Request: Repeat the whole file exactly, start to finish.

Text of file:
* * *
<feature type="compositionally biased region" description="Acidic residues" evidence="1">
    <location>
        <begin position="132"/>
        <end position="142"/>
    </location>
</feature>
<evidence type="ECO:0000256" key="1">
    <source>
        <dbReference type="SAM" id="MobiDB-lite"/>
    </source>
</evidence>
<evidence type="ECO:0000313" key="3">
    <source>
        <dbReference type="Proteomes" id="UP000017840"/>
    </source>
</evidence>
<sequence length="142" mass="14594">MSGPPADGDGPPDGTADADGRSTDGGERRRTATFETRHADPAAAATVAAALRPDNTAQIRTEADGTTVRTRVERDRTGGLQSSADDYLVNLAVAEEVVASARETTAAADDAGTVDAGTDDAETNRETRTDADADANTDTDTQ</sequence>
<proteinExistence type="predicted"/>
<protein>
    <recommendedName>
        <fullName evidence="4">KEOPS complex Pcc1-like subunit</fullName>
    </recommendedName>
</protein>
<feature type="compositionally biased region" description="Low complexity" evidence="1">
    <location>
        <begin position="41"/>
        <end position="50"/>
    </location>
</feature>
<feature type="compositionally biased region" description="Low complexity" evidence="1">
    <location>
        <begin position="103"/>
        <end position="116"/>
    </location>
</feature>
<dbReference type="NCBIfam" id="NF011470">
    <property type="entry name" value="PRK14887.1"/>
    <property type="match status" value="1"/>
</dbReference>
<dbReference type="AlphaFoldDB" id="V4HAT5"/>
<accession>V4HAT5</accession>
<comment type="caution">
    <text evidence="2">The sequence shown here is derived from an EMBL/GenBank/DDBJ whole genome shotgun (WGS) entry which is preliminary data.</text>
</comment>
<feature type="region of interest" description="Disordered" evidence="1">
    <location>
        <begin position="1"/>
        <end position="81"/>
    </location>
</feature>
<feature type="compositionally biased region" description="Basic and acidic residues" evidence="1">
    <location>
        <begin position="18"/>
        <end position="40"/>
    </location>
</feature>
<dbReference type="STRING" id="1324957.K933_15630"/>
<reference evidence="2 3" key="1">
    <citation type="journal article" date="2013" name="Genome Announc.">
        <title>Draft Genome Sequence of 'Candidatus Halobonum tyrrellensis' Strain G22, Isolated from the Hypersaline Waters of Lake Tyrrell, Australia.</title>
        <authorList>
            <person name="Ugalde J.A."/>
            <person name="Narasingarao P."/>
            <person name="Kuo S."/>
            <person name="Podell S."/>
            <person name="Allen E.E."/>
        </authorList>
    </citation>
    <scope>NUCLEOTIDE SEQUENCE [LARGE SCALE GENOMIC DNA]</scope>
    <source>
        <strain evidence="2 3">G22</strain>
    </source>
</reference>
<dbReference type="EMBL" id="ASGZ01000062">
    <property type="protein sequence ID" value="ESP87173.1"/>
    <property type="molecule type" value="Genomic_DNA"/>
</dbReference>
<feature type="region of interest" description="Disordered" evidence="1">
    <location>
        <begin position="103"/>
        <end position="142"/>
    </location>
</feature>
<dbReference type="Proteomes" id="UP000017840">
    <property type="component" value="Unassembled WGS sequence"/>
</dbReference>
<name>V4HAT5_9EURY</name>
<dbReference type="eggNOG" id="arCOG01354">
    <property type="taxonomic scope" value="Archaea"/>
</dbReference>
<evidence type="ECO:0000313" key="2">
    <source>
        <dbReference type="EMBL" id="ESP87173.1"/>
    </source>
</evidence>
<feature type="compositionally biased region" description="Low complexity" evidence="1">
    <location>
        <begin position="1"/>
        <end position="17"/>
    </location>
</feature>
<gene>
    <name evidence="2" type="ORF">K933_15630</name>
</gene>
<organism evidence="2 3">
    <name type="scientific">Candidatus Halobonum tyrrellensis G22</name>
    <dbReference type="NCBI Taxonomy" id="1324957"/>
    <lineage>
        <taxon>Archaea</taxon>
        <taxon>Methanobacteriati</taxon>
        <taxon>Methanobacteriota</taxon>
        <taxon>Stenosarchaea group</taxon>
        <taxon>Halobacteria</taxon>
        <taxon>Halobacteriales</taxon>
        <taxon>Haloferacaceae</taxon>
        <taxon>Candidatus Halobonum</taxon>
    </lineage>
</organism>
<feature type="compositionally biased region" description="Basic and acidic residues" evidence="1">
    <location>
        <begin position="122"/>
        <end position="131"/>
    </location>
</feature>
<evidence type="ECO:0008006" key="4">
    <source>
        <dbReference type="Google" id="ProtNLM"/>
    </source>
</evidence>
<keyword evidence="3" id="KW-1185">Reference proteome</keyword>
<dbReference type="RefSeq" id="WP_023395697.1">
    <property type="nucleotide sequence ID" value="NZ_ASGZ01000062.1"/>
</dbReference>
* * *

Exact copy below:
<feature type="compositionally biased region" description="Acidic residues" evidence="1">
    <location>
        <begin position="132"/>
        <end position="142"/>
    </location>
</feature>
<evidence type="ECO:0000256" key="1">
    <source>
        <dbReference type="SAM" id="MobiDB-lite"/>
    </source>
</evidence>
<evidence type="ECO:0000313" key="3">
    <source>
        <dbReference type="Proteomes" id="UP000017840"/>
    </source>
</evidence>
<sequence length="142" mass="14594">MSGPPADGDGPPDGTADADGRSTDGGERRRTATFETRHADPAAAATVAAALRPDNTAQIRTEADGTTVRTRVERDRTGGLQSSADDYLVNLAVAEEVVASARETTAAADDAGTVDAGTDDAETNRETRTDADADANTDTDTQ</sequence>
<proteinExistence type="predicted"/>
<protein>
    <recommendedName>
        <fullName evidence="4">KEOPS complex Pcc1-like subunit</fullName>
    </recommendedName>
</protein>
<feature type="compositionally biased region" description="Low complexity" evidence="1">
    <location>
        <begin position="41"/>
        <end position="50"/>
    </location>
</feature>
<feature type="compositionally biased region" description="Low complexity" evidence="1">
    <location>
        <begin position="103"/>
        <end position="116"/>
    </location>
</feature>
<dbReference type="NCBIfam" id="NF011470">
    <property type="entry name" value="PRK14887.1"/>
    <property type="match status" value="1"/>
</dbReference>
<dbReference type="AlphaFoldDB" id="V4HAT5"/>
<accession>V4HAT5</accession>
<comment type="caution">
    <text evidence="2">The sequence shown here is derived from an EMBL/GenBank/DDBJ whole genome shotgun (WGS) entry which is preliminary data.</text>
</comment>
<feature type="region of interest" description="Disordered" evidence="1">
    <location>
        <begin position="1"/>
        <end position="81"/>
    </location>
</feature>
<feature type="compositionally biased region" description="Basic and acidic residues" evidence="1">
    <location>
        <begin position="18"/>
        <end position="40"/>
    </location>
</feature>
<dbReference type="STRING" id="1324957.K933_15630"/>
<reference evidence="2 3" key="1">
    <citation type="journal article" date="2013" name="Genome Announc.">
        <title>Draft Genome Sequence of 'Candidatus Halobonum tyrrellensis' Strain G22, Isolated from the Hypersaline Waters of Lake Tyrrell, Australia.</title>
        <authorList>
            <person name="Ugalde J.A."/>
            <person name="Narasingarao P."/>
            <person name="Kuo S."/>
            <person name="Podell S."/>
            <person name="Allen E.E."/>
        </authorList>
    </citation>
    <scope>NUCLEOTIDE SEQUENCE [LARGE SCALE GENOMIC DNA]</scope>
    <source>
        <strain evidence="2 3">G22</strain>
    </source>
</reference>
<dbReference type="EMBL" id="ASGZ01000062">
    <property type="protein sequence ID" value="ESP87173.1"/>
    <property type="molecule type" value="Genomic_DNA"/>
</dbReference>
<feature type="region of interest" description="Disordered" evidence="1">
    <location>
        <begin position="103"/>
        <end position="142"/>
    </location>
</feature>
<dbReference type="Proteomes" id="UP000017840">
    <property type="component" value="Unassembled WGS sequence"/>
</dbReference>
<name>V4HAT5_9EURY</name>
<dbReference type="eggNOG" id="arCOG01354">
    <property type="taxonomic scope" value="Archaea"/>
</dbReference>
<evidence type="ECO:0000313" key="2">
    <source>
        <dbReference type="EMBL" id="ESP87173.1"/>
    </source>
</evidence>
<feature type="compositionally biased region" description="Low complexity" evidence="1">
    <location>
        <begin position="1"/>
        <end position="17"/>
    </location>
</feature>
<gene>
    <name evidence="2" type="ORF">K933_15630</name>
</gene>
<organism evidence="2 3">
    <name type="scientific">Candidatus Halobonum tyrrellensis G22</name>
    <dbReference type="NCBI Taxonomy" id="1324957"/>
    <lineage>
        <taxon>Archaea</taxon>
        <taxon>Methanobacteriati</taxon>
        <taxon>Methanobacteriota</taxon>
        <taxon>Stenosarchaea group</taxon>
        <taxon>Halobacteria</taxon>
        <taxon>Halobacteriales</taxon>
        <taxon>Haloferacaceae</taxon>
        <taxon>Candidatus Halobonum</taxon>
    </lineage>
</organism>
<feature type="compositionally biased region" description="Basic and acidic residues" evidence="1">
    <location>
        <begin position="122"/>
        <end position="131"/>
    </location>
</feature>
<evidence type="ECO:0008006" key="4">
    <source>
        <dbReference type="Google" id="ProtNLM"/>
    </source>
</evidence>
<keyword evidence="3" id="KW-1185">Reference proteome</keyword>
<dbReference type="RefSeq" id="WP_023395697.1">
    <property type="nucleotide sequence ID" value="NZ_ASGZ01000062.1"/>
</dbReference>